House weaponization panel seeks to eclipse January 6 committee's $18M+ budget despite rocky start
House weaponization panel chair Jim Jordan is already seeking more money from leadership.
Jordan requested a $19 million budget, which is roughly what the January 6 select committee spent.
Government watchdogs worry he'll get it and never have to answer for what is done with the funds.
House Judiciary chair Jim Jordan is racing to secure at least $19 million in funding for his new weaponization panel, a hefty boost that would one-up the nearly two-year investigation into the January 6, 2021, attack on the US Capitol even though he's just getting started on his own agenda items.
His pitch for an additional $17 million in resources, first reported by Axios, includes doubling his initial $2 million budget and carving out a $15 million "reserve fund" the new political investigation unit can draw from as needed.
While aides to Jordan and Speaker Kevin McCarthy did not immediately respond to requests for comment about where the projected spending figures came from, a House Administration Committee staffer who requested anonymity in order to speak freely said that prescribed baseline generally matches up with what the select committee panel that recommended prosecuting Donald Trump for the deadly siege at the US Capitol spent last session.
"Don't have a final number yet because bills are still coming in, but it's over $18 million at this point," the GOP staffer told Insider.
Between the select committee disbanding after releasing its politically damning final report and House Republicans rearranging things on every committee after narrowly reclaiming control of the chamber last fall, tracking every select committee financial statement has gotten tricky.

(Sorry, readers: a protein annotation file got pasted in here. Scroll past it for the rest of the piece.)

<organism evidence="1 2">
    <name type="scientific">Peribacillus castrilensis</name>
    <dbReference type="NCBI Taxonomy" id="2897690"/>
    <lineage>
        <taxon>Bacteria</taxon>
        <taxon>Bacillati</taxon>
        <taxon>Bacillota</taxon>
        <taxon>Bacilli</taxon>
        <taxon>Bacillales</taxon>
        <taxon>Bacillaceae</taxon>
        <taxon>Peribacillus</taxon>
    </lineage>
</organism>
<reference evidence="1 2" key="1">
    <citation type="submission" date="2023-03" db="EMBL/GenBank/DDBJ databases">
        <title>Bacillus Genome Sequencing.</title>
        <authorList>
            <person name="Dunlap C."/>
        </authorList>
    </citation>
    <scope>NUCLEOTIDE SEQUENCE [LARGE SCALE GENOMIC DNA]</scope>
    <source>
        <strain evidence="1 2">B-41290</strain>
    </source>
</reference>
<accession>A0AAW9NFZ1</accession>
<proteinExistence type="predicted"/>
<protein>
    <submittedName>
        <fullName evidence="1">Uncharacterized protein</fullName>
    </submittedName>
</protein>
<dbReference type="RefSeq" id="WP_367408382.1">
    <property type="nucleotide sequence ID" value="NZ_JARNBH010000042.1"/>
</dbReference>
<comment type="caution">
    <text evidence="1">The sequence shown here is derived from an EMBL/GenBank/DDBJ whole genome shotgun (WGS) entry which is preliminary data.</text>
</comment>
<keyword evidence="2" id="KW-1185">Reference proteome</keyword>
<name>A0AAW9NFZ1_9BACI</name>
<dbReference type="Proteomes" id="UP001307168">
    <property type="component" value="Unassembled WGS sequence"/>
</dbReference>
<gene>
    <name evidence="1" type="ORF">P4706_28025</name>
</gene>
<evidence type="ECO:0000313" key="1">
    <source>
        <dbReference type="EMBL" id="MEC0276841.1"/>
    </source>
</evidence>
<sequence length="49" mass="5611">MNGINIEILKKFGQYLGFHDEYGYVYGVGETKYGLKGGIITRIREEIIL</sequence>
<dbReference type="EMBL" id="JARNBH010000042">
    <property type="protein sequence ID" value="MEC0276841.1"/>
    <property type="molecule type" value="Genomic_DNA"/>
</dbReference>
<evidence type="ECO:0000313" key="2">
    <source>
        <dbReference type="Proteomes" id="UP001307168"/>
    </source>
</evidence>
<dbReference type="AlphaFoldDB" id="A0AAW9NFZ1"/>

House Democratic leadership aides declined to answer questions about the required financial records. But the final disbursement report for 2022 lists $11.8 million in committee expenses, including $6.5 million in staff compensation and $5 million for "other services" ranging from paying outside consultants to stenographers.
What bothers government watchdog Donald Sherman about this latest bid is the lack of accountability surrounding it.
"There's no check on this check that they're getting from taxpayers," the senior vice president and chief counsel at Citizens for Responsibility and Ethics in Washington, told Insider about Jordan's supplemental request.
Sherman scolded House GOP leaders for demanding budget cuts elsewhere, but then throwing money at poorly received pet projects like the "flameout that the weaponization committee just experienced with its so-called whistleblowers hearing."
"The leadership is using their slim majority to use millions in taxpayer funds to promote attacks on what they perceive as their political enemies," Sherman said, citing a recent Jordan-led hearing featuring government informants with credibility issues.
"This highlights for me just how little oversight Congress gets," Sherman added, bemoaning that American taxpayers will never get a "line-by-line accounting of how the weaponization committee is spending this money…before it goes out the door."
Read the original article on Business Insider